literally in their arsenal, when you are talking about the nuclear codes going forward. >> the race against donald trump, a lot of the republican establishment had early hopes on jeb bush the guy who would essentially have the race and then there was donald trump. jeb bush has now pulled some of his advertising from supertuesday primary and caucus states, he is not using that money in south carolina. is this a sign in your estimation this is the end of the line for jeb bush and even the superpac is recognize thrag? >> is i don't think that. they are pulling the ads. it is really a delay. what the pac is saying, we are going to see where to best target supertuesday depending on the results in south carolina. it's not great right now for jeb in south carolina. so they want to be a little bit more judicious where they spend. i don't think so because he has that much money that south carolina is going to be the end
of jeb bush. i think he wants to stay on the ballot until florida. i think he wants to go head to head with marco rubio in some of these other states. he had a disappointment today not getting an endorsement that he wanted very badly. but i do think that when it comes to his superpac they are going to target where they want to spend the money. spend in south carolina for now and then see where to go rather than spending it everywhere. >> you mentioned the endorsement, nic nikki haley, se family members tried the convince her to support bush, she came out to rubio. how big a boost is it to marco rubio and do you see any way that south carolina winnows down the field the just one establishment candidate on the gop side? >> okay, i'll take those questions in order. i think it's a blow to jeb bush. i think it's a bigger boost to marco rubio, and i don't think it's going to winnow too much.
you look at john kasich, he's going to be looking at michigan and ohio on march 15th. he's going to be around until he gets those two states in play for him. going back to the haley endorsement, the bush campaign did lobby hard. i did talk to tim, and he said george w. bush and jeb bush called nikki haley in her response to the state of the union. going against the former president of her same party, very, very difficult to do, haley and bush were never in office at the same time, but this endorsement shouldn't be taken light. she has over an 80% approval rating in that state. it's very important to him.
>> we are going to be talking to a clinton supporter about race relations, both hillary clinton and bernie sanders are make strong appeals, 55% of the vote in south carolina is expected to come from african americans. what do you see in the race between clinton and sanders? >> they are going to tout their records on issues against african americans, bernie sanders as a his at least a little part in the civil rights movement and is he trying to burnish that. he has not really run that in a state with a high black population, it's not just saturday in south carolina, 15% of the democratic electorate in nevada which also votes on saturday in their caucuses are minorities. we have results, bernie sanders doesn't and we've always been there for african american vote. again it's a frustrating thing for hillary clinton to go into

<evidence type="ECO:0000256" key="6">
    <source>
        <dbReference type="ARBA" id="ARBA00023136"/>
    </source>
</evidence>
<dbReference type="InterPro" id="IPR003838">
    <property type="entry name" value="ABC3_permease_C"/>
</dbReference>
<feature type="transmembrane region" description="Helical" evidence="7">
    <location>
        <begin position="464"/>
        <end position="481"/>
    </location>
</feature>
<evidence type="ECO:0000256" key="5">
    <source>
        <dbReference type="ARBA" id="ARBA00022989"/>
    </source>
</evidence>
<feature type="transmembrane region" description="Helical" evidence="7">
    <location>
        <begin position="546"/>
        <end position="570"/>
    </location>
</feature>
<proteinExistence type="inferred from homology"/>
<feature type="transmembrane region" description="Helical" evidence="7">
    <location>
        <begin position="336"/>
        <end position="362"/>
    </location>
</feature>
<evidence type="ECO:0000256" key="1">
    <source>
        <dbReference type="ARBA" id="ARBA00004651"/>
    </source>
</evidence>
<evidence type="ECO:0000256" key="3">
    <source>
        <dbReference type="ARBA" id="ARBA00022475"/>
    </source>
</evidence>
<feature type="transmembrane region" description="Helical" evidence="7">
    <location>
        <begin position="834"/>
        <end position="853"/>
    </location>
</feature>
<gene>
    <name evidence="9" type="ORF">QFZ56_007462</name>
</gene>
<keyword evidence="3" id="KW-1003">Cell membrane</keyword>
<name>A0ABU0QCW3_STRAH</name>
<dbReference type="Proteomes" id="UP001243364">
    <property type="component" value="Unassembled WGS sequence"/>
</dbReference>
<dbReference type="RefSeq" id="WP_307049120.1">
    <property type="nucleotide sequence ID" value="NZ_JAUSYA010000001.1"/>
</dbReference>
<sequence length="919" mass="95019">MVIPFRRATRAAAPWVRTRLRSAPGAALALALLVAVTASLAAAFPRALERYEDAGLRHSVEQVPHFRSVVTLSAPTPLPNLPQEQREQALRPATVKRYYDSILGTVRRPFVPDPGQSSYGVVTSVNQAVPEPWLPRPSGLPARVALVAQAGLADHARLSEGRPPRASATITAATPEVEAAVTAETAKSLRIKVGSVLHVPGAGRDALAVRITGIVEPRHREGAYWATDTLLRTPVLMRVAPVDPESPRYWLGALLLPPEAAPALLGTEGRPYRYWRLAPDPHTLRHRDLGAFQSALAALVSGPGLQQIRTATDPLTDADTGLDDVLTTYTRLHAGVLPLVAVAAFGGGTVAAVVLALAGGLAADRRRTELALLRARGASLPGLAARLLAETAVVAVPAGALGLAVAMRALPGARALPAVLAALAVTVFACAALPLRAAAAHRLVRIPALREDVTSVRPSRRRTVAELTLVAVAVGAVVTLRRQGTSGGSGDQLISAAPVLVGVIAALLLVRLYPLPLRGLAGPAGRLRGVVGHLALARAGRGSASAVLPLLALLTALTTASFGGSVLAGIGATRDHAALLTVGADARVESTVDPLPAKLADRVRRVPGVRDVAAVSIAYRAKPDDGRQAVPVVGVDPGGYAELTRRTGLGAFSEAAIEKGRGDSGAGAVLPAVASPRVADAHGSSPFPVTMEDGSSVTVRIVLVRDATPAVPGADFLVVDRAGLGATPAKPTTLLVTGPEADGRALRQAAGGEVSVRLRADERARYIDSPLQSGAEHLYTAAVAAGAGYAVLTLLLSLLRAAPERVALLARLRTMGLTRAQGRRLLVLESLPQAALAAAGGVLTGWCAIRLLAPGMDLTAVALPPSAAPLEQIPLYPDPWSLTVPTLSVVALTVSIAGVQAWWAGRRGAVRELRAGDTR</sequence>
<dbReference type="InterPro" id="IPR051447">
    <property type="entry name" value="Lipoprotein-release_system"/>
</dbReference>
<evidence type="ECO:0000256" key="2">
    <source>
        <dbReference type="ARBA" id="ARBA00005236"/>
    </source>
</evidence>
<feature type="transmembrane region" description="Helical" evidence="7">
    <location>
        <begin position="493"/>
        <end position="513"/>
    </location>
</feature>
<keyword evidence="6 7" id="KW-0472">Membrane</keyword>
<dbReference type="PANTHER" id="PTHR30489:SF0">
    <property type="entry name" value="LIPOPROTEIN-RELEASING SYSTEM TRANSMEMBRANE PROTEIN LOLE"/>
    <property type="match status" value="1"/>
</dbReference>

south carolina eight years after she went in there still trying to get the african american vote from a democratic competitor but she's going to have to work for it. and the polling there and all indications seem to be that that is in her favor. >> given that bernie sanders needed to seacial had a must-win with new hampshire he got it, the polls are showing somewhat of a dead heat in south nevada,t south carolina has emerged as a must-win for hillary clinton? >> it's sensational to say that. i don't think it is. because supertuesday there are 12 states in play, she's up ten of the 12 polls and the two she's not is vermont and massachusetts. as far as bernie sanders needs to create and keep momentum, needs to keep it, it would not be good news for hillary clinton would she to lose in south carolina. also, it would get a lot of voters who are not paying as close attention who will be bombarded with these ads and
these candidates going into the march 1st ration h races to pay attention to bernie sanders. it's hard to believe, there are many, many voters particularly hispanic voters who don't know bernie sanders well. >> michael shure, as always, great stuff, we appreciate it. >> appreciate it. >> bernie sanders is working hard to win the african american vote in south carolina. fire wall for clinton could, just could have some contraction. we'll talk about that and to a clinton supporter, next.